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Myron Michael is a publisher, recording artist, and writing teacher. His poetry appears in a number of journals including Nanomajority, Toad Suck Review, Harvard Review Online, Eleven Eleven, Cave Canem XII, Spillway, Days I Moved Through Ordinary Sounds (City Lights, 2009), and Fourteen Hills. His chapbook Scatter Plot won the 2010 Willow Books Integral Music Chapbook Prize, and he is co-author of Hang Man (Move Or Die, 2010). Born and raised in Grand Rapids, Michigan, he considers the San Francisco Bay Area his second home.

Rachel Winchester:

Rachel Winchester

Rachel Winchester is a poet and choreographer in the second year of her Master’s Program for Dance at University of Oregon in Eugene, Oregon. In this video she talks about her early writing process, as well as reading some of her work

 

 Chris Vannoy:

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Chris Vannoy has been a staple of the San Diego, California writing and arts scene for the last twenty years. He has performed his work at a variety of venues: from gallery readings curated by Quincy Troupe, to Lollapalooza, to your average coffeehouse open mic.

 

 Heidi Andrea Restrepo Rhodes:

 Heidi RR

Heidi Andrea Restrepo Rhodes is a Queer Feminist Colombian Mestiza; writer, scholar, artist, and political activist. Her performances, creative writing, and photography have been seen or are forthcoming in places such as San Francisco’s SomArts, Galería de la Raza, the SICK Collective, Veils, Halos and Shackles: International Poetry on the Abuse and Oppression of Women, Brown and Proud Press, The Blue Lyra Review, The Progressive, Mobius: A Journal for Social Change, Yellow Medicine Review, From the Ground Up, and others. Her scholarship and advocacy are focused on human rights and social justice in Colombia and the United States. She currently lives in Brooklyn, New York.

 

 Alex Bosworth:

Alex B.

Alex Bosworth is a satirist, internet comedian, and spoken-word performer from San Diego, California. His collection of stories Chip, Chip, Chaw was published in 2012 by Renegade Muses Press. In this performance excerpt he has a little bit of fun with Edward Lear’s The Owl and the Pussycat.

 

Andrew Maranzanor (A. Razor):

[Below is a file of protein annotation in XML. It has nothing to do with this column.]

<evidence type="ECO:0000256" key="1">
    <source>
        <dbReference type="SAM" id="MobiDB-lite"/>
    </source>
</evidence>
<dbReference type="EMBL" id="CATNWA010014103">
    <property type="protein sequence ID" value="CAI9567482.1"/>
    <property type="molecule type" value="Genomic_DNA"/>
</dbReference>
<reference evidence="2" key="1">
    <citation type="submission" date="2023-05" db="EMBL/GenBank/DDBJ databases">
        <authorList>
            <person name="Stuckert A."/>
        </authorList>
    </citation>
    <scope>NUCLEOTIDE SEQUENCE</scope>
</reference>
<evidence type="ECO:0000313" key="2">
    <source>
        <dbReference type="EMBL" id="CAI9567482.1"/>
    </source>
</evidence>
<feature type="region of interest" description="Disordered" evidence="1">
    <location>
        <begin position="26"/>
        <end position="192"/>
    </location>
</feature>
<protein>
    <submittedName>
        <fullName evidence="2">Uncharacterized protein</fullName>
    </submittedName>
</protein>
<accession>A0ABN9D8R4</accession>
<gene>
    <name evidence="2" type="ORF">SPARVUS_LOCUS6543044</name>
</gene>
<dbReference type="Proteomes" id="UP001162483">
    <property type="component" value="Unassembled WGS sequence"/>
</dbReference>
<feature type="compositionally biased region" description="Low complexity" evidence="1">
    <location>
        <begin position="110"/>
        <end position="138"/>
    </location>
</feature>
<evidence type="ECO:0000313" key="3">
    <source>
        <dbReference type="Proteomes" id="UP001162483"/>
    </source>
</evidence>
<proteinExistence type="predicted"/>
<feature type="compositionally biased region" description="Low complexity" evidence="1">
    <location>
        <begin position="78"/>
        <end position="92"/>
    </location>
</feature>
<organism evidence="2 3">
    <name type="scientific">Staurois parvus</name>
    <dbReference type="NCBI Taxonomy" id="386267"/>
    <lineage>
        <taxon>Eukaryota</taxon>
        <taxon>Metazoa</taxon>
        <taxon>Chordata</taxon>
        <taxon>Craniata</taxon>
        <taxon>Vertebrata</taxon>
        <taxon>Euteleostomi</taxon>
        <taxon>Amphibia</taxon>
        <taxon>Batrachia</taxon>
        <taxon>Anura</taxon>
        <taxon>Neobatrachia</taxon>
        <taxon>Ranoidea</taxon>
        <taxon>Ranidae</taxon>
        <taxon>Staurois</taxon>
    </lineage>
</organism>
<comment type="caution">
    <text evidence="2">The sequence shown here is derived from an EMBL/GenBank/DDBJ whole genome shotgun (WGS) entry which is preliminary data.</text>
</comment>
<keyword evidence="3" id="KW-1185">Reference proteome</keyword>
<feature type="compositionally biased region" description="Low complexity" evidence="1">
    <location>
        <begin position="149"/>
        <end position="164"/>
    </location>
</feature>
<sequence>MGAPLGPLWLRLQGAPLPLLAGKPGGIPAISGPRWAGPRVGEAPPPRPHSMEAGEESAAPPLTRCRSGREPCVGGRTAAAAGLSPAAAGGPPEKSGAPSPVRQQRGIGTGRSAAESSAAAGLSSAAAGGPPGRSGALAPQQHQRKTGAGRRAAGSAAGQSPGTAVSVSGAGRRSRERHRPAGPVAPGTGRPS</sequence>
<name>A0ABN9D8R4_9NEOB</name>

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Andrew Maranzanor (A. Razor) is a spoken word performer from Lost Angeles, California. He is editor/publisher for Punk Hostage Press, an independent press out of Hollywood. The following poem was read in San Francisco, California at “Poems Under the Dome,” a poetry performance inside San Francisco City Hall

 

Alexandra Naughton:

Alexandra Naughton is a poet living in Oakland, California. The following videos were created to promote her book I Will Always Be Your Whore (Love Songs for Billy Corgan) released in 2013 from Punk Hostage Press. She describes the project as “More than fan fiction, this is the creation of a new pop culture.”

Thumbnail                      Alexandra Naughton

 

The following two poet entries come to us from Wisconsin. Hippie Rick and Margaret Rozga took part in a demonstration in the Wisconsin capitol building where many of the protestors were arrested for participating in an act of civil disobedience involving ongoing singing, called The Solidarity Sing Along. Both poems were included in the anthology chapbook called Turn Up the Volume: Poems about the States of Wisconsin published in 2013. The proceeds were used for a legal defense fund for Solidarity Sing Along.

Hippie Rick performing the poem Sing On

Margaret Rozga performing the poem The State of Wisconsin

 

 Marissa Bell Toffoli:

Marissa Bell Toffoli

Marissa Bell Toffoli is an editor and creative writing teacher from Berkeley, California. She publishes interviews with writers online at Words With Writers. Marissa holds an MFA in Writing from California College of the Arts and is the poetry editor for Exterminating Angel Press: The Magazine. Her e-chapbook, Under the Jacaranda, is available from TheWriteDeal.

 

JC Olsthoorn:

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JC Olsthoorn is a poet and painter born and raised outside of Montreal, Quebec and now lives and works in Ottawa, Ontario. Writing poetry for close to forty years, John’s poems have been published in literary magazines and in a chapbook, ‘as hush as us’ (1980).

 

 D. Russel Micnhimer:

 OREGONPOEMTAKEONE

Our last poet is D. Russel Micnhimer reading his work THE BEAUTY OF OREGON: A HEROIC CROWN OF SONNETS. A heroic crown is a poetic form which is concerned with a single theme. Each of the sonnets explores one aspect of the theme, and is linked to the preceding and succeeding sonnets by repeating the final line of the preceding sonnet as its first line. The first line of the first sonnet is repeated as the final line of the final sonnet, thereby bringing the sequence to a close.